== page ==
I am running Ubuntu Lucid on my workstation at home, but sometimes I still need to go back to Windows to get something done that I haven't quite figured out how to do in Linux yet. For that I am running VirtualBox on the workstation from which I spin up a Windows 7 VM.
I initially created the VM with 32 GB of hard drive space. That turned out to be too little and after the base Win7 OS and a few applications I was using over 15 GB. So I figured that I needed more hard disk space and I thought that I could just enlarge the pesky VDI file for the Win7 VM (it stands for Virtual Desktop Image and that's the default VM image file format used by VBox).
Well, it turns out that in nature you can't really pick up a hard disk, open it up, and throw in a new platter. In a virtual world, however, you get to play God and manipulate it any way you choose. All you have to do is clone and modify your original VDI file. Here's what you need:
- VirtualBox. Read this to install it on a Debian-based Linux distro.
- Windows 7... But any other OS ISO image or disk will do.
- GParted, the Gnome partition editor.
Assuming that you already downloaded the GParted ISO, installed VirtualBox and created some VM of which you want to resize the VDI file, here's how you do it:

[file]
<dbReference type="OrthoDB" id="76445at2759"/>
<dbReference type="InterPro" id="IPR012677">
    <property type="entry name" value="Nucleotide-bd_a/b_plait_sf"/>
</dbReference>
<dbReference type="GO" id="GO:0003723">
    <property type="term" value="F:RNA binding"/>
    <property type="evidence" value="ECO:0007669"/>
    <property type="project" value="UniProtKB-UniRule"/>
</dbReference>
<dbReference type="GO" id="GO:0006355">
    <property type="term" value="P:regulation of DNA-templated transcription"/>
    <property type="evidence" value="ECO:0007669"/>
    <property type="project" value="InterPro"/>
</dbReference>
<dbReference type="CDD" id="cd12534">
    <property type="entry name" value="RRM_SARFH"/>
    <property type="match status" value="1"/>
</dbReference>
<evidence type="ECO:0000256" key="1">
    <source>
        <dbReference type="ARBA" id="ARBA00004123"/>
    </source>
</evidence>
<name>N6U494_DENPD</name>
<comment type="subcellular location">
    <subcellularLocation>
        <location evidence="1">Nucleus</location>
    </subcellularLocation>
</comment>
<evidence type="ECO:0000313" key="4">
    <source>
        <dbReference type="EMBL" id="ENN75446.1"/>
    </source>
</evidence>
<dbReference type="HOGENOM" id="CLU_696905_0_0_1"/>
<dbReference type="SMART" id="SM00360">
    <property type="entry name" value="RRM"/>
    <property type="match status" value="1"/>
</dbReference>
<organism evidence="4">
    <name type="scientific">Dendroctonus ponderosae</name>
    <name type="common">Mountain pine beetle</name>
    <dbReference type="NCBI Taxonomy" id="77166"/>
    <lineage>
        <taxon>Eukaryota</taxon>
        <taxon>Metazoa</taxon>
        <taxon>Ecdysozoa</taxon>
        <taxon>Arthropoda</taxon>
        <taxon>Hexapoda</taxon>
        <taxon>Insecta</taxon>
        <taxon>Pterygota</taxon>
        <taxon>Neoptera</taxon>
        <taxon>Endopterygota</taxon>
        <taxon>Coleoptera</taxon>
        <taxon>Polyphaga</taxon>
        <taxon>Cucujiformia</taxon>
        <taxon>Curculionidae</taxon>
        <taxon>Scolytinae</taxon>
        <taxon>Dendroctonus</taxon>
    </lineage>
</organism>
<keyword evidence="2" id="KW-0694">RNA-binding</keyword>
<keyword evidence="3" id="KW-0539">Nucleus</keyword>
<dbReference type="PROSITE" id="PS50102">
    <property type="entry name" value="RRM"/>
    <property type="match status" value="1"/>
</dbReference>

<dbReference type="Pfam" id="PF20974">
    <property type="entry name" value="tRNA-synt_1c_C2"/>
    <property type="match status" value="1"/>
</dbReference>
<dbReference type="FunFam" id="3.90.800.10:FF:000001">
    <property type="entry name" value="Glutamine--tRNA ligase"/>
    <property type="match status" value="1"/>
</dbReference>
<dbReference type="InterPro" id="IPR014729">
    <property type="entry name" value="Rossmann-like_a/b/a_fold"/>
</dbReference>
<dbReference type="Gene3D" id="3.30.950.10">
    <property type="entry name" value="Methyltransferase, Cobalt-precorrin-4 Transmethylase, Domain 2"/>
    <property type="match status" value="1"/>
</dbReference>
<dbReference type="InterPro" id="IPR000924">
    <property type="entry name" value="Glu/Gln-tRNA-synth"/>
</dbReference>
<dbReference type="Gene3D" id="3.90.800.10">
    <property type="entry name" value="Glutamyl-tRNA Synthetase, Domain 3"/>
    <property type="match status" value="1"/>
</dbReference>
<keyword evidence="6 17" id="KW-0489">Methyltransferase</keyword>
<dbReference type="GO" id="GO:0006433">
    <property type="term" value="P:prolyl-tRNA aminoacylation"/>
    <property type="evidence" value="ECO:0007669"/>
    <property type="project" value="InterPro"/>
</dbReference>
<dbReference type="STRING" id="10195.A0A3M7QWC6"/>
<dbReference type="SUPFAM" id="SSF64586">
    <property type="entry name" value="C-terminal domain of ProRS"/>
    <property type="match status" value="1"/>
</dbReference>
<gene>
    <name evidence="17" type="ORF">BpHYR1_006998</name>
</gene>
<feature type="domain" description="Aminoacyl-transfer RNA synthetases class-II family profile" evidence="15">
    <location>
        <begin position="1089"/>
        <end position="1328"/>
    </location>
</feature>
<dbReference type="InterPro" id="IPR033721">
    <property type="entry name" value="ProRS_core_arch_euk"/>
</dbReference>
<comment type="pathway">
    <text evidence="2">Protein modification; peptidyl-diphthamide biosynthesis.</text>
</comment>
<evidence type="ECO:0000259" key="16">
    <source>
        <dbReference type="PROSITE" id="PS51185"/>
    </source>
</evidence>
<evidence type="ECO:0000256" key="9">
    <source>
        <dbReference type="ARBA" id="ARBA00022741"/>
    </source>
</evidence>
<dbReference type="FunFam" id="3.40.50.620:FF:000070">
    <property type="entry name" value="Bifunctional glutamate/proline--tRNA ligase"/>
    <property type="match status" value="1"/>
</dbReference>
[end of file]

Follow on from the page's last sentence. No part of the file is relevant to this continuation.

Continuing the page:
- Open a terminal (we'll be using the command line for this).
- Find the VDI file you want to resize. This is usually under
Now clone the VDI by issuing the following command:
VBoxManage clonevdi Win7_64bit.vdi Win7_64bit_Larger.vdi
Where the first file name is the input file and the second file name the output.
Then resize the VDI (I grew mine from 32 to 64 GB):
VBoxManage modifyvdi Win7_64bit_Larger.vdi --resize 65536
Where the first parameter is the input file name and the resize parameter takes the new size in megabytes.
In the graphical VirtualBox manager, create a new VM using the cloned and expanded VDI file. I would pay special attention to use the same setting as the original VM that you cloned from.
- Now boot the new VM using the GParted ISO image that you downloaded earlier. We will use it to resize the partition inside the VDI.
- On the boot screen you will want to choose to boot using the Live GParted instance. We will use it to resize the partition in the VDI.
Once the live CD has booted up and the GParted application is running, select the partition you want to resize by clicking on it and then click the resize button.
Then select the handle at the end of the partition and slide it to fill up the entire unused space area. Click the resize button.
Next click the apply button on the GParted toolbar and watch the magic happen. Once done, click close and reboot the VM.
The first time you boot after performing the steps above, Windows will likely want to check the disk for consistency. Let it happen and Windows will reboot itself.
After this process, my Windows 7 VM was able to see a much larger drive. Let me know in the comments if you have questions or suggestions about how to improve this process.